Monday, August 16, 2010
Entourage Digs Deep
Loosely based on Mark Wahlberg’s rise to fame, Entourage debuted in summer 2004 when HBO introduced us to young, A-list movie star Vincent Chase, his older brother and his two best friends from Queens, New York. Over the years, the series has shown the four guys living the good (and wild) life in Hollywood which had included movie premieres, million dollar houses, sports cars and of course, lots of women. While Vince has the face and laid back swagger that makes women, agents, publicists and studio executives swoon, his brother Johnny has had trouble finding his niche as a Hollywood actor. Meanwhile, friends Eric and Turtle have gone from hangers-on to a successful talent agent and promoter, respectively.
As a fan of the show since the beginning, I’ve always enjoyed watching the craziness that is their lives but one of the biggest draws of the show has always been Ari Gold. Played by Jeremy Piven as if the role was written for him, super agent Ari Gold may be the reason why this show was only suitable for HBO. What comes out of his mouth is so shocking and so funny that sometimes you just want to fast forward to his scenes. I also love Ari’s former assistant turned agent Lloyd. He is a breath of fresh air in a cutthroat business.
In addition to Ari and the rest of the guys, the number of celebrity guest stars that have paraded through this show is like a who’s who of Hollywood’s A-list. On any given episode you could see stars like: Luke Wilson, Brook Shields, Lamar Odom, Hugh Heffner, James Cameron, Bob Saget, Edward Burns, Snoop Dogg, Martin Scorsese, Jay Leno, Matt Damon, LeBron James, Jessica Simpson and even Mike Tyson. And this list is just scratching the surface. In the most recent episode of Entourage we saw Lenny Kravitz, Mark Wahlberg and Puff Daddy all in one barely-30 minute show.
Although I’ve enjoyed Entourage since its inception there is no question that the current season is the best yet. Every character is showing more depth and subsequently the plots are much richer and more captivating. I find myself really excited for the next episode and bummed when I have to wait a week to see it. Vince, always the golden boy without a care in the world, is dating a porn star who is luring him into too much partying which is getting in the way of his career. He finally has to deal with real problems rather than his biggest issue being a decision between a Ferrari and Maserati. Johnny, unable to find a job, is finally facing the facts about his acting abilities, or lack thereof, and might have to rely on only his voice to get work. Eric, the voice of reason in the group, has decided to leave the circus that is Vince’s house and be an adult with a real job, home and fiancé. Turtle, who at long last has dropped that horrible NYC accent, is finding his stride both personally and professionally.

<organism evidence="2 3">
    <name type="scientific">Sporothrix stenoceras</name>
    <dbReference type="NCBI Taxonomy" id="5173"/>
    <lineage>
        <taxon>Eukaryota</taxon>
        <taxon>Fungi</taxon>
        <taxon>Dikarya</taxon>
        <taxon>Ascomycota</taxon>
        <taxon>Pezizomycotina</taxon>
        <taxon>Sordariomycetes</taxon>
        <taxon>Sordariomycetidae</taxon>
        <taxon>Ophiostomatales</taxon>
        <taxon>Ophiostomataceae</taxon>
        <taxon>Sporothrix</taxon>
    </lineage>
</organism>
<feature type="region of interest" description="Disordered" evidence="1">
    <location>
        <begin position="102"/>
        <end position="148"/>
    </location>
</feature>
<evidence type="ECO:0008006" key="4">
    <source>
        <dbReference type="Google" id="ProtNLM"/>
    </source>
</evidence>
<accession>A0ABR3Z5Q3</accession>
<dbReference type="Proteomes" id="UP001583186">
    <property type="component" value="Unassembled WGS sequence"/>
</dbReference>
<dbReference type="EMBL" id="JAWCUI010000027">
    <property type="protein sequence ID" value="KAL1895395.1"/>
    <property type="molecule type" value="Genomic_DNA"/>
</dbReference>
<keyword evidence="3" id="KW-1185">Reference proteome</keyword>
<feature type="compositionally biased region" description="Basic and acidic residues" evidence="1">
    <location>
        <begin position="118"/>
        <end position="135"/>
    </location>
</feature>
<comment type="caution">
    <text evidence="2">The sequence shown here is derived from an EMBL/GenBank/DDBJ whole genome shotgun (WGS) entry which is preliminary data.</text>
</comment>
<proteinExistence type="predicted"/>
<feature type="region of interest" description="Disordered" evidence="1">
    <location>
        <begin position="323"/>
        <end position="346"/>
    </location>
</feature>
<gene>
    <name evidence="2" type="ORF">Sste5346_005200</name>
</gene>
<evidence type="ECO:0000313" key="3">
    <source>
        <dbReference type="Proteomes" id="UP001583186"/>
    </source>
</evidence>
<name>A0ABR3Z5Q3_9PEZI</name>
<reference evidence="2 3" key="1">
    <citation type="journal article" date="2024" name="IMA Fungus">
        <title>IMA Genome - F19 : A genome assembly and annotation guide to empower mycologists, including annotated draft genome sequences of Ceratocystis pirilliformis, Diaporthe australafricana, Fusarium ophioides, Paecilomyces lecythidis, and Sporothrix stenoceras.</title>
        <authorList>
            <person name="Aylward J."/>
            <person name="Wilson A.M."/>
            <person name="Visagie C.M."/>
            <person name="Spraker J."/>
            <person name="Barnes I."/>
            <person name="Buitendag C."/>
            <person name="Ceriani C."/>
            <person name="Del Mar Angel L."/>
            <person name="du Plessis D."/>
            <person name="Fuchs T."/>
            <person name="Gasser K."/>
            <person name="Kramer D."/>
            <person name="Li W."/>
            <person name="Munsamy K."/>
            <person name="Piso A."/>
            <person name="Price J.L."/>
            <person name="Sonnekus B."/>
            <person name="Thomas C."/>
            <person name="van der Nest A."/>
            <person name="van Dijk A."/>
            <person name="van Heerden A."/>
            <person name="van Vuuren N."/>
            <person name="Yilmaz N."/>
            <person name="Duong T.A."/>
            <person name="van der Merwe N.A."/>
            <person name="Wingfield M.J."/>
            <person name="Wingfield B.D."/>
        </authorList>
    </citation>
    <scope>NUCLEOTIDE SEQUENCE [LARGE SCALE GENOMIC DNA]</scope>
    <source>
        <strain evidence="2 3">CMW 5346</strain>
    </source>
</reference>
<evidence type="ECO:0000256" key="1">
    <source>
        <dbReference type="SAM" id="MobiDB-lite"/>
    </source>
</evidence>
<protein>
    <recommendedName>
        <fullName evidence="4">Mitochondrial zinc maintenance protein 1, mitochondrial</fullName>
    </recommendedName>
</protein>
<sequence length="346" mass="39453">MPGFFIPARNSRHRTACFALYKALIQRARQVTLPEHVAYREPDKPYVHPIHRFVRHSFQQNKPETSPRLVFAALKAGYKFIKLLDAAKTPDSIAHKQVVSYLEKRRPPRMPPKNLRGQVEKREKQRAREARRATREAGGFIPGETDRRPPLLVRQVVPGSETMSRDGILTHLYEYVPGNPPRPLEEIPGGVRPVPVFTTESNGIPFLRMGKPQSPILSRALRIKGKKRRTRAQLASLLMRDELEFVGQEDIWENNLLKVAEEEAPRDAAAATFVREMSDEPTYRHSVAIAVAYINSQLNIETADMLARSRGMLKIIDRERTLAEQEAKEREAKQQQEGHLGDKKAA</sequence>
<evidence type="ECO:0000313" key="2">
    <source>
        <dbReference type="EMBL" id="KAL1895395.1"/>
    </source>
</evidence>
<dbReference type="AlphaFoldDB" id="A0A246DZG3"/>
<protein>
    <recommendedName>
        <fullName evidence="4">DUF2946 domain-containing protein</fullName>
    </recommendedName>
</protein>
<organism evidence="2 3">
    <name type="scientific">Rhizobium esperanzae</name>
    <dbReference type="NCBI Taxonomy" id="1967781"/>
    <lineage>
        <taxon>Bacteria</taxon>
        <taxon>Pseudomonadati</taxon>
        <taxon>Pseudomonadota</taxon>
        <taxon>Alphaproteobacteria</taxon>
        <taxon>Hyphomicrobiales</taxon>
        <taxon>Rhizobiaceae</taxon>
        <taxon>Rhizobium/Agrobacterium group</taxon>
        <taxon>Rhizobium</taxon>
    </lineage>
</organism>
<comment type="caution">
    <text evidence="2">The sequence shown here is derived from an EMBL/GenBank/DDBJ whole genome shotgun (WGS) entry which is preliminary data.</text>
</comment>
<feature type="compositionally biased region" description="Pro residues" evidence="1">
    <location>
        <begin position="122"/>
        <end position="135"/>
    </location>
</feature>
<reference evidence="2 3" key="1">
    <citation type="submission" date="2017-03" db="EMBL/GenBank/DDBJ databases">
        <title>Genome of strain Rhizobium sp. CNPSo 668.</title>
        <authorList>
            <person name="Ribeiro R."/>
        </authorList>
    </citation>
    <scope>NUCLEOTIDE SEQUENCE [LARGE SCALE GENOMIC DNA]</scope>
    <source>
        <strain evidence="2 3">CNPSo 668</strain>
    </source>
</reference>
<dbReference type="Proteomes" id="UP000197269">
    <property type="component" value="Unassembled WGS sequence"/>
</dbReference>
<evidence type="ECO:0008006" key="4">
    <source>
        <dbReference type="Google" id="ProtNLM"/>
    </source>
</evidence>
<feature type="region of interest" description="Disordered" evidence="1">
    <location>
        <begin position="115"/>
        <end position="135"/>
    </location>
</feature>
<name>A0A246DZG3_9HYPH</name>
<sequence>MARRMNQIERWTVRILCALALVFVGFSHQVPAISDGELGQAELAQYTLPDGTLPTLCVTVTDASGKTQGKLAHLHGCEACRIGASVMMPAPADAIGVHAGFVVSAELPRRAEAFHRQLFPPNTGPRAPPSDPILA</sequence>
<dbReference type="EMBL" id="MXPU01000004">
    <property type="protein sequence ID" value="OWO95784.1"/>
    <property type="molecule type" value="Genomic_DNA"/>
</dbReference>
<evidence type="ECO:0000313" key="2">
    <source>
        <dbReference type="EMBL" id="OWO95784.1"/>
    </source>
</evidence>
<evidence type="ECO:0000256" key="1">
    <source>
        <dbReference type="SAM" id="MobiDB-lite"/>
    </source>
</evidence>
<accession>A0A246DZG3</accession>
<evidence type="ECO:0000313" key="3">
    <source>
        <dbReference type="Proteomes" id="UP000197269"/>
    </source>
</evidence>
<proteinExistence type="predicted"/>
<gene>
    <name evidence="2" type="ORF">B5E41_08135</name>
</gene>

While the depth of these characters this season has been a very welcomed surprise, the biggest surprise has been the return of Billy Walsh. A one-time promising director, Billy was so out of control that he was borderline certifiable. He was crude, obnoxious, always drunk and/or high and could always be found screaming at people for no reason. After making a horrible movie that Vince starred in, Billy disappeared and no one missed him. However, this season, Billy has emerged newly sober and is both a husband and a father. He is calm, healthy and even has a very creative and exciting idea for Johnny to get back in the game. As opposed to dreading the sound of his voice in previous seasons, I find myself looking forward to hearing what Billy says next.
With its newfound momentum it’s a shame that HBO recently announced that summer 2011 will be Entourage’s final season. Although the number of episodes has not officially been disclosed, the final season will likely contain six episodes. The good news is that a film is planned after the series ends. Hopefully we’ll have the opportunity to see the four guys from Queens go from skirt-chasing, shot-slinging, egomaniac boys to successful, charismatic men. Cheers to that.